India will be clean

Old and new concrete buildings line up, an annoying mixture of advertising, dirt and honking cars - Tirupur is an industrial city sprouting from the ground without any charm. There are an estimated 5000 textile companies in the southern Indian city, 3000 of them with more than 50 employees. There, yarns are knitted into fabrics, dyed, tailored and printed. Locals speak of the t-shirt mecca. In addition to the buyers, representatives of textile machine manufacturers are in town these days. Because Knit-Tech, a large trade fair for textile technology, is running.

The business is doing well. Officially the city has about 450,000 inhabitants, but unofficially it looks different, and more and more people are arriving from poorer areas of the country. Because here are the jobs that are missing in many places in India. A bridge crosses the Noyol, one of the city's two rivers. After months of drought, it is just a trickle, the banks of which are lined with rubbish.

The t-shirt metropolis has only gotten out of step once, due to severe environmental damage from the dye works. Today, however, there are a few factories here that dye neatly, using modern technologies such as Poppy's Art.

Ananthraman Ganesh runs the textile company SAGS Apparels with his brother, with a good 300 employees. They process fabrics that are dyed according to the GOTs ecological standard, which, according to independent experts, is considered to be best practice in the field of eco-textiles. They have their coloring at Poppys Art, which is part of a medium-sized company with around 50 million dollars in sales. Customers include mainly English companies such as the Marks & Spencer department store chain or the supermarket operator Tesco. Ganesh finished for the German label Brands Fashion, which specializes in workwear, merchandising and private labels

The dye works is spread over three buildings: The colors are mixed and tests are carried out in a laboratory; in the main hall there are more than a dozen large, shiny steel tanks, with blue trolleys with white cotton sheets in between. Three workers are pulling black strips of fabric out of a tank through porthole-sized openings, which they then push into the drying system, which is housed in another hall. Dyeing takes place here around the clock, in three shifts.

The company has invested the equivalent of more than seven million euros in the dye works, especially in machines - including some from Germany, says engineer Sivakumar, who runs the plant. "Now we can dye in an environmentally friendly way". For one kilo of fabric, for example, you only need an eighth of the conventional amount of water. Thanks to the new technology, it only takes a third of the time it used to. How did the companies here in Tirupur paint in the past? The employees at Poppys prefer not to comment on this. Here, too, fabrics are traditionally dyed in open basins and laid out to dry.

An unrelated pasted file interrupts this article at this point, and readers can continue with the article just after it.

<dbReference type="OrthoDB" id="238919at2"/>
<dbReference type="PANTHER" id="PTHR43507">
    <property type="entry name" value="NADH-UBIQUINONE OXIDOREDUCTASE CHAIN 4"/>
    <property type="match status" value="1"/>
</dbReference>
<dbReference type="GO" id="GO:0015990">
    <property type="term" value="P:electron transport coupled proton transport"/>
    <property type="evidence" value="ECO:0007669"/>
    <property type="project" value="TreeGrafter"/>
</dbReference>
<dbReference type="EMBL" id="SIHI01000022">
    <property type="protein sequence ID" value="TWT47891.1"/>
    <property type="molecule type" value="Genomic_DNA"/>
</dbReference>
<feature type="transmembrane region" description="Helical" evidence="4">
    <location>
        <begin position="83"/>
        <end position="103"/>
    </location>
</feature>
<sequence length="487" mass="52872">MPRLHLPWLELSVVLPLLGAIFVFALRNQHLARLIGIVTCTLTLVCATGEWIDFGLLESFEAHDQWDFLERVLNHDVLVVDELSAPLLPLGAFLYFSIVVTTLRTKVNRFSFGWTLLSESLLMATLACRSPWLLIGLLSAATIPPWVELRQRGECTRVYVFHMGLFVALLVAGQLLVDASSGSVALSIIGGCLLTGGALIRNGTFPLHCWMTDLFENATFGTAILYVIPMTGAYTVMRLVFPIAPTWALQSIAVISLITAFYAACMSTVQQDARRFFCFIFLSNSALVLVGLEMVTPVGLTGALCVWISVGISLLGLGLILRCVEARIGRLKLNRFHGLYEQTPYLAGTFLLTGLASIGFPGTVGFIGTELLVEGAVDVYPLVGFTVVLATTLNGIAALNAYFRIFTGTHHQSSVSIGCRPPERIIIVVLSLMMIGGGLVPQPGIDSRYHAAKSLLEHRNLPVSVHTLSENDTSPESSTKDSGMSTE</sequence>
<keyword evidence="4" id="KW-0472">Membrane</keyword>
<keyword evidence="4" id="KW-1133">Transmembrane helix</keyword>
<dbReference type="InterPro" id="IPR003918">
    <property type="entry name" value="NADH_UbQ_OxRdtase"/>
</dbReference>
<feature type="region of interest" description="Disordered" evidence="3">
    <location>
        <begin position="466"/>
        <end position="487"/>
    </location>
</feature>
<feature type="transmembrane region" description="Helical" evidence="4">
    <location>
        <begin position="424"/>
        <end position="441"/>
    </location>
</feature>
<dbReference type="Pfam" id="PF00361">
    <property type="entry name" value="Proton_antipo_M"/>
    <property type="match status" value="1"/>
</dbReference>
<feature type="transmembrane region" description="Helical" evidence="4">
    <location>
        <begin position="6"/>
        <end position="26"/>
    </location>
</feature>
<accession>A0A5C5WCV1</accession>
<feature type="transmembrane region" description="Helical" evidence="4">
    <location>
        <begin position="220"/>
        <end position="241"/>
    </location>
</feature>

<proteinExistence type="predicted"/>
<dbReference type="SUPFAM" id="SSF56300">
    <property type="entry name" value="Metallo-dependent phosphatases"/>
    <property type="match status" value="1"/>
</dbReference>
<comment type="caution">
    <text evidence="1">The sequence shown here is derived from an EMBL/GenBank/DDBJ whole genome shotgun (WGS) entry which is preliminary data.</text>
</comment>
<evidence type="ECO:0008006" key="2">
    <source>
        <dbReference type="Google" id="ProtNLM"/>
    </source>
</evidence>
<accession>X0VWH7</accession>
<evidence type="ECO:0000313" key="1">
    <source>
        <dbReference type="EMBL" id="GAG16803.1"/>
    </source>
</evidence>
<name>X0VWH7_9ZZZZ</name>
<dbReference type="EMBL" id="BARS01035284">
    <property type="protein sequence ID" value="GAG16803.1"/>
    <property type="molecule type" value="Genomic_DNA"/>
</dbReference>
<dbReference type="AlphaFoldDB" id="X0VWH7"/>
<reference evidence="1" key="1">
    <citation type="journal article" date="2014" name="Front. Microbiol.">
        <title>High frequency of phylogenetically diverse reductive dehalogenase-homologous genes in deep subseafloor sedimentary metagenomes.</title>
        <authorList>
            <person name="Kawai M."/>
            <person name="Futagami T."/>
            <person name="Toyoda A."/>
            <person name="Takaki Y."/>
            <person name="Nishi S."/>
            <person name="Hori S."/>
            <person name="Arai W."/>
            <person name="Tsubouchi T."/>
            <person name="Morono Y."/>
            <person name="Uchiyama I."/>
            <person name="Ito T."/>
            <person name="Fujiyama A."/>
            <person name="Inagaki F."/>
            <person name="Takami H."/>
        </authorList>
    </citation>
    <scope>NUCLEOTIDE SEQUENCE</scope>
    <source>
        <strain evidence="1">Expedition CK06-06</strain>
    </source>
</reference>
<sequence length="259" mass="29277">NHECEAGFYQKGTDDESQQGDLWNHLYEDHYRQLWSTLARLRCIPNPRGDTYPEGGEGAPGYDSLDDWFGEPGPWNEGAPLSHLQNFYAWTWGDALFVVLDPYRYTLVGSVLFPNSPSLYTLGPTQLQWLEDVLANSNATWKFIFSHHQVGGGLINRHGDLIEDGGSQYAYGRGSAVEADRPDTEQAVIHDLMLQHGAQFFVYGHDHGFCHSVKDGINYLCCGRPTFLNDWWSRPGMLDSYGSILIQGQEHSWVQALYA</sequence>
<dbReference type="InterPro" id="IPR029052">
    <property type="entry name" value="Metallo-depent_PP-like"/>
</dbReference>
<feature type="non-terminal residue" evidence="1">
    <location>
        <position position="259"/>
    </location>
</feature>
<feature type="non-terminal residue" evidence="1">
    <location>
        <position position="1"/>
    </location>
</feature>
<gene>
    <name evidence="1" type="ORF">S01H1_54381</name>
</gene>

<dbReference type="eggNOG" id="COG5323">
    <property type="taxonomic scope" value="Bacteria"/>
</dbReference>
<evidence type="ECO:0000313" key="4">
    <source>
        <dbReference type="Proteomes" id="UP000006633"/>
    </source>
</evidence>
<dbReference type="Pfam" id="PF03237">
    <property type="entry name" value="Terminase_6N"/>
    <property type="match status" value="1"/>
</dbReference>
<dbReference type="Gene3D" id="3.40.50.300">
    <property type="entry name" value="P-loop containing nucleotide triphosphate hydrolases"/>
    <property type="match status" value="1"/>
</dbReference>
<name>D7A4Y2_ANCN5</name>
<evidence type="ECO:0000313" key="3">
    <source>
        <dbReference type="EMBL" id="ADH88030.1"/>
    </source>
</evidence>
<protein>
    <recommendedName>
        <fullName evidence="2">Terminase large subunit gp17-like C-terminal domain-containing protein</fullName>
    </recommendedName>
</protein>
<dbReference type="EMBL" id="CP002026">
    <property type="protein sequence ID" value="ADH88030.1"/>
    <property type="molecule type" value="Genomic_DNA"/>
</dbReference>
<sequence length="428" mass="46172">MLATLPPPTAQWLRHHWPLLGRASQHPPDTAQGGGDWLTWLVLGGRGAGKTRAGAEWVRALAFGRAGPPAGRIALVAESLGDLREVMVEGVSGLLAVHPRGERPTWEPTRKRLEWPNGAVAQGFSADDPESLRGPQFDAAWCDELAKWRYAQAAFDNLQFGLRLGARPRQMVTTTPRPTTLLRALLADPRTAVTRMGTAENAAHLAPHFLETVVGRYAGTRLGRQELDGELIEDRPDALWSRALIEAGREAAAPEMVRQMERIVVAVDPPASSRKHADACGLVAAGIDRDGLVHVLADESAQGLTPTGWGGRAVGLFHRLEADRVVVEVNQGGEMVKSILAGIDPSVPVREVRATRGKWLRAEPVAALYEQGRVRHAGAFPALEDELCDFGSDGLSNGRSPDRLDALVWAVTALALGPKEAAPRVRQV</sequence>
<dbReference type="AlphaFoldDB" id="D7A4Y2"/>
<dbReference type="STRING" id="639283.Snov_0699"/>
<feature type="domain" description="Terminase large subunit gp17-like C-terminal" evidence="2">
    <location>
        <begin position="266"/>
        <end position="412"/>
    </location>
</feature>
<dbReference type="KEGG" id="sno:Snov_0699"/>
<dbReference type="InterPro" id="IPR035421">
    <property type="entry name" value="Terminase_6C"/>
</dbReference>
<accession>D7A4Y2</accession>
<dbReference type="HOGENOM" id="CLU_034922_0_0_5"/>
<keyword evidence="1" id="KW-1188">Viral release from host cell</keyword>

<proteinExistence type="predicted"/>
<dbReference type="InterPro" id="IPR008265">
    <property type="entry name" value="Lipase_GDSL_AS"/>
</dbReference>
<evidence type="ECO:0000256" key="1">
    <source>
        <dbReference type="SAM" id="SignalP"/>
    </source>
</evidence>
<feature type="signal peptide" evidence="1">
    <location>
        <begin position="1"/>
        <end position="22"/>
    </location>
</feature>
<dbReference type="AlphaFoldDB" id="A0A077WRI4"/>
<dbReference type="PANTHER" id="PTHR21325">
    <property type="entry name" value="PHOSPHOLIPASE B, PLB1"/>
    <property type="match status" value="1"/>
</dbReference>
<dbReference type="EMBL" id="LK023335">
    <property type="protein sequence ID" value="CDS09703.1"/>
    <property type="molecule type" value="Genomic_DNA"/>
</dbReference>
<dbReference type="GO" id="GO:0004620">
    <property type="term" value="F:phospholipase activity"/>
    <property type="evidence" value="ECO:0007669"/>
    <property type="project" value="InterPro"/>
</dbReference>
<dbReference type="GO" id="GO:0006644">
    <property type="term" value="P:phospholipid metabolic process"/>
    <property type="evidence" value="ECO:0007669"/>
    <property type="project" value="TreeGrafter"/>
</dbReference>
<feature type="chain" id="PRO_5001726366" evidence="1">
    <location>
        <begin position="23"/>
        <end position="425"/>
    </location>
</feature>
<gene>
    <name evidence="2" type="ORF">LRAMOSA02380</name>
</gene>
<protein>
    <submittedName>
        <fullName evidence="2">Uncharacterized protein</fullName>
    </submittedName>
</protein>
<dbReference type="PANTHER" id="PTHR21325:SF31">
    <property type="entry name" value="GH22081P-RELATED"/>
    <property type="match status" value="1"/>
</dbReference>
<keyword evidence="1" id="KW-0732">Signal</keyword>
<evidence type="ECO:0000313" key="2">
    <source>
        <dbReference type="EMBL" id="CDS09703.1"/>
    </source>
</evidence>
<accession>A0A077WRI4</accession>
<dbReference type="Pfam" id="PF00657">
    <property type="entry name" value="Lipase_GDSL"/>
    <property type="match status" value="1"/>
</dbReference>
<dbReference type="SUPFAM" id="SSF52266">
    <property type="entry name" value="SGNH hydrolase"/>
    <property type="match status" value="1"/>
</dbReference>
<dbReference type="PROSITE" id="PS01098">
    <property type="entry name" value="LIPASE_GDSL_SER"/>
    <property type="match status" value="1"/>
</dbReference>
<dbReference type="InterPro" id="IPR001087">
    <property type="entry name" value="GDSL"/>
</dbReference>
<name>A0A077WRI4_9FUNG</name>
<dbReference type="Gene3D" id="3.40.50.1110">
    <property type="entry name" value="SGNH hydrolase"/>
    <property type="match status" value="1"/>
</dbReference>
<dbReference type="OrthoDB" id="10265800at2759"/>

The majority of companies do not voluntarily change their practices

The history of the local dye works says a lot about the willingness of the majority of local companies to voluntarily change something for the better. For decades, companies diverted the dark and smelly sewage into the two rivers; the groundwater was polluted and fields downriver were saline and hardly anything grew. The government of the state of Tamil Nadu, which is home to 72 million people, has repeatedly called for improvements over the years, threatened entrepreneurs and closed several hundred factories in 2005, but only temporarily.

Farmers who saw themselves being deprived of their economic livelihoods sued and the Madras Court, the state's highest court, finally passed a spectacular verdict in 2011. Around 700 dye works had to stop their production immediately. In the event of violations, the authorities even threatened to turn off the electricity. The production chain got out of step. Workers were laid off in rows. The local textile industry was on the verge of collapse. Politicians have now responded with incentives to build environmentally friendly dye works, just like Poppy's art.

A modern sewage treatment plant is located on a site right next to the factory. A thick stream of black broth pours into the initial basins, where lime is added, then the water goes through various stages of clarification. 98 percent of the water, says Sivakumar, flows back into production at the end, the rest consists of three quarters of salt, which can also be reused for dyeing. There is a computer in the control room of the sewage treatment plant. Here, the data on all stages of the clarification process are recorded, says an employee who taps a glass of the clarified water, which is drinkable. The data would be forwarded to the authorities, says Sivakumar.

After the extensive dyeing stop, local textile manufacturers had desperately looked for replacement dye works. Many deliveries were months late. In some cases, the problem has only been shifted: the surge in demand has created old-style dye works elsewhere, for example in the Delhi region, report entrepreneurs. Many would now have their dyeing done there because it was cheaper there.